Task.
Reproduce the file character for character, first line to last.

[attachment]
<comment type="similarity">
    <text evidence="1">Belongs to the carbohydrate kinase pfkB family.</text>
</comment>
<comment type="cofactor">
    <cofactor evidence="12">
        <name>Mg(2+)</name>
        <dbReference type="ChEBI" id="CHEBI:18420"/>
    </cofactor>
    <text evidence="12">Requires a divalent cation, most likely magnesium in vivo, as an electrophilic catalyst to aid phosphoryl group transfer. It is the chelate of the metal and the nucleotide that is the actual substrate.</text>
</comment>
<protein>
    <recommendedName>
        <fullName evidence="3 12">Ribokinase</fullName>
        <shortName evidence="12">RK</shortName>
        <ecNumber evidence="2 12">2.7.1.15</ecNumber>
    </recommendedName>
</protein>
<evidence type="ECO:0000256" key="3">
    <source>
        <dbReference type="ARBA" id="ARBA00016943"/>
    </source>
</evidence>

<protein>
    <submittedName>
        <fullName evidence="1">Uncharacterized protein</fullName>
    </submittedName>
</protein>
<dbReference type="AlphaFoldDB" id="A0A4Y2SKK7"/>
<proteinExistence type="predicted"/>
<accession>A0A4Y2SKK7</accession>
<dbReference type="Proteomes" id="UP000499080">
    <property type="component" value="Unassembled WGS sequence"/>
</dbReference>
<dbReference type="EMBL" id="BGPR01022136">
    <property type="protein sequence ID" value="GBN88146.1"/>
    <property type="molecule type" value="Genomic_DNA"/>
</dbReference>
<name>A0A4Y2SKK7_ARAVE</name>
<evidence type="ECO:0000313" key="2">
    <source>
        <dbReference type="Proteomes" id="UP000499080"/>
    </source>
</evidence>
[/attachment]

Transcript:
<comment type="similarity">
    <text evidence="1">Belongs to the carbohydrate kinase pfkB family.</text>
</comment>
<comment type="cofactor">
    <cofactor evidence="12">
        <name>Mg(2+)</name>
        <dbReference type="ChEBI" id="CHEBI:18420"/>
    </cofactor>
    <text evidence="12">Requires a divalent cation, most likely magnesium in vivo, as an electrophilic catalyst to aid phosphoryl group transfer. It is the chelate of the metal and the nucleotide that is the actual substrate.</text>
</comment>
<protein>
    <recommendedName>
        <fullName evidence="3 12">Ribokinase</fullName>
        <shortName evidence="12">RK</shortName>
        <ecNumber evidence="2 12">2.7.1.15</ecNumber>
    </recommendedName>
</protein>
<evidence type="ECO:0000256" key="3">
    <source>
        <dbReference type="ARBA" id="ARBA00016943"/>
    </source>
</evidence>

<protein>
    <submittedName>
        <fullName evidence="1">Uncharacterized protein</fullName>
    </submittedName>
</protein>
<dbReference type="AlphaFoldDB" id="A0A4Y2SKK7"/>
<proteinExistence type="predicted"/>
<accession>A0A4Y2SKK7</accession>
<dbReference type="Proteomes" id="UP000499080">
    <property type="component" value="Unassembled WGS sequence"/>
</dbReference>
<dbReference type="EMBL" id="BGPR01022136">
    <property type="protein sequence ID" value="GBN88146.1"/>
    <property type="molecule type" value="Genomic_DNA"/>
</dbReference>
<name>A0A4Y2SKK7_ARAVE</name>
<evidence type="ECO:0000313" key="2">
    <source>
        <dbReference type="Proteomes" id="UP000499080"/>
    </source>
</evidence>